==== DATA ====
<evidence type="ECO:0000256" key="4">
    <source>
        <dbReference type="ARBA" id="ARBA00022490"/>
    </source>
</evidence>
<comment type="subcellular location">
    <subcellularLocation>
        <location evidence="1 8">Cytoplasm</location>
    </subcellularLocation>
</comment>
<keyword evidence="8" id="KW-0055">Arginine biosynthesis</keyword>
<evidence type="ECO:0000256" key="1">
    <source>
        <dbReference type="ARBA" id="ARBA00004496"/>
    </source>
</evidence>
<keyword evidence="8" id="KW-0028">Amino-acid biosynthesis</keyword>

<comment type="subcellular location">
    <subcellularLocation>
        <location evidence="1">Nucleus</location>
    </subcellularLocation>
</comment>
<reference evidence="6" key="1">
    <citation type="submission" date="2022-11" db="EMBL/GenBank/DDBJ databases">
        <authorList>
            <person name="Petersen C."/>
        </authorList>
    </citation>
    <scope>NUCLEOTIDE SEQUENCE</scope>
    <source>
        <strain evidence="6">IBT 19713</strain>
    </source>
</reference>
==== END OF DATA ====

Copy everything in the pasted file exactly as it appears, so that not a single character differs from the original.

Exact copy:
<evidence type="ECO:0000256" key="4">
    <source>
        <dbReference type="ARBA" id="ARBA00022490"/>
    </source>
</evidence>
<comment type="subcellular location">
    <subcellularLocation>
        <location evidence="1 8">Cytoplasm</location>
    </subcellularLocation>
</comment>
<keyword evidence="8" id="KW-0055">Arginine biosynthesis</keyword>
<evidence type="ECO:0000256" key="1">
    <source>
        <dbReference type="ARBA" id="ARBA00004496"/>
    </source>
</evidence>
<keyword evidence="8" id="KW-0028">Amino-acid biosynthesis</keyword>

<comment type="subcellular location">
    <subcellularLocation>
        <location evidence="1">Nucleus</location>
    </subcellularLocation>
</comment>
<reference evidence="6" key="1">
    <citation type="submission" date="2022-11" db="EMBL/GenBank/DDBJ databases">
        <authorList>
            <person name="Petersen C."/>
        </authorList>
    </citation>
    <scope>NUCLEOTIDE SEQUENCE</scope>
    <source>
        <strain evidence="6">IBT 19713</strain>
    </source>
</reference>